Ward, Paul and Hoffman, Robert (2015) Reflections on the science of perceptual-cognitive expertise in sport: Where have we been and where are we going? In: 14th Annual European Congress on Sport Psychology, 14-19 July 2015, Bern, Switzerland. (Unpublished)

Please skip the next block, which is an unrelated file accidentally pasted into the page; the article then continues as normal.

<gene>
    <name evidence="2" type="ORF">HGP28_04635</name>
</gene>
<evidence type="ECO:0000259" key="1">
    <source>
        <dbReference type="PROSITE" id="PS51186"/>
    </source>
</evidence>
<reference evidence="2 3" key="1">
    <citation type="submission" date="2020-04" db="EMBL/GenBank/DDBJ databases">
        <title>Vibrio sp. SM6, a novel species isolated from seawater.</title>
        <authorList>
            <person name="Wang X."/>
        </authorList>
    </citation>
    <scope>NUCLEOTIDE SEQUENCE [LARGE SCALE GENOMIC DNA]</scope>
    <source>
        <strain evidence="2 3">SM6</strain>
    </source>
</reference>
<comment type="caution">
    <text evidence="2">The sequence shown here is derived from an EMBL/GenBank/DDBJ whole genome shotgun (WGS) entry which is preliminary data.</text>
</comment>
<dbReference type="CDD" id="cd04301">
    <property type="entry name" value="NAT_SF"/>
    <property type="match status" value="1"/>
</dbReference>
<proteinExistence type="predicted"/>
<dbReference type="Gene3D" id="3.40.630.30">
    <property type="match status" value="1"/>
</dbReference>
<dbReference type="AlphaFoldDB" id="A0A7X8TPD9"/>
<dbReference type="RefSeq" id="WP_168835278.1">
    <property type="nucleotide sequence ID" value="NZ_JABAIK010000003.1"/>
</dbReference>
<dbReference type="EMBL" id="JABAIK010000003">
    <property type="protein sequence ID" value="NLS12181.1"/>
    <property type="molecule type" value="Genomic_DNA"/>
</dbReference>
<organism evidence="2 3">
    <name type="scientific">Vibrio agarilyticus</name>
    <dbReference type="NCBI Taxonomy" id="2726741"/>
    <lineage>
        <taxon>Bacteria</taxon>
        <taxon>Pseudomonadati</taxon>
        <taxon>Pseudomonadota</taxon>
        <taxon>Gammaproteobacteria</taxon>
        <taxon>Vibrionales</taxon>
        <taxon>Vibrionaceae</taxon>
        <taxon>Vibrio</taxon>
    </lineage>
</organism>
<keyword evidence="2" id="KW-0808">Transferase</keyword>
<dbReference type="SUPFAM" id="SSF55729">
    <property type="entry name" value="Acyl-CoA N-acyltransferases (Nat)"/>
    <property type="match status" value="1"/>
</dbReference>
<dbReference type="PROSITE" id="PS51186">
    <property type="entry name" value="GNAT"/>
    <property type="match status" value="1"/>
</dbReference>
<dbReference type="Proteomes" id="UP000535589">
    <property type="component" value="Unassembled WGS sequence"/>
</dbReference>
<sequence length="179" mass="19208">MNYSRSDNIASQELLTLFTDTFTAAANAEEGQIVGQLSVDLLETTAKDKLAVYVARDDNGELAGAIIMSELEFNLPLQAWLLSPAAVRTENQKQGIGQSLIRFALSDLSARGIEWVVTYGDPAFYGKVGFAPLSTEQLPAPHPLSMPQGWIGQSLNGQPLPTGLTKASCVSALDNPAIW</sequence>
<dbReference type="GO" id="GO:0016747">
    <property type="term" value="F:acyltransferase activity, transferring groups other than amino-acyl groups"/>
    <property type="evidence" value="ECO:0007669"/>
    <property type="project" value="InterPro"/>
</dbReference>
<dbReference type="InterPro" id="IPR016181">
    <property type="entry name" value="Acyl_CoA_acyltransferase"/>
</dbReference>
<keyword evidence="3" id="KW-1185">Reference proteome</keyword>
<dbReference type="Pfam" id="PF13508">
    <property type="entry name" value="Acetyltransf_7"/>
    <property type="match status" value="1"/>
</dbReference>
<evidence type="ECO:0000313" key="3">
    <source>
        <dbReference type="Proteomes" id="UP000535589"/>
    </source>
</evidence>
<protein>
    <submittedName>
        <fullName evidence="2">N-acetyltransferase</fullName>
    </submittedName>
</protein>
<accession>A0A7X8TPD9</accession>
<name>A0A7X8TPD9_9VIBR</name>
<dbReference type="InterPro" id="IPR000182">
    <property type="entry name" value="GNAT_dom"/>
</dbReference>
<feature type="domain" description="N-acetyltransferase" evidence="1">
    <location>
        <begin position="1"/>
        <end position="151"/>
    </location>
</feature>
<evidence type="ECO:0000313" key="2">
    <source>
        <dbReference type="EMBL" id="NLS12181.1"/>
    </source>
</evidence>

Over the past half-century, researchers have described some perceptual and memory skills that support expert performance in sport, as well as important preparation activities and practice histories that precede the attainment of expertise. Such descriptions are paramount for theory development, especially when associated phenomena are not well understood or a complete explanation has yet to be formed. Fewer advances have been made in describing cognitive skills associated with sports expertise, the associated context in which they occur, or macro- rather than micro-level cognitive functions and processes. Furthermore, only a handful of attempts have been made to induct theoretical explanations and/or abduct testable predictions from these descriptions in a manner that would support the development of reliable training interventions. Instead, three trends have emerged: (i) A tendency toward post-diction where data are explained after the fact, rather than subjected to a strong a priori test; (ii) A methodology aimed at creating conceptual cognitive models or statistically fitted descriptions of the data, where the data that the model fits are those that gave the idea for the explanation; and (iii) A focus on microcognitive phenomena as the only genuinely scientific basis for a science of expertise. Rather than a cumulative science have we fallen foul to Newell’s (1973), Feynman’s (1974), and Miller’s (1986) infamous criticisms about the "dismemberment" of cognition and the piecemeal nature of scientific practice? In this talk, I will discuss the need to generate useful models of expertise that are capable of reliable prediction and effective control. I will discuss the need to study perceptual-cognitive expertise at the macrocognitive level in order to stitch back together the microcognitive acts that have been dissected under experimental scrutiny. These paradigms are complementary and both are necessary for a complete theory of perceptual-cognitive expertise in sport, and of cognition more broadly.

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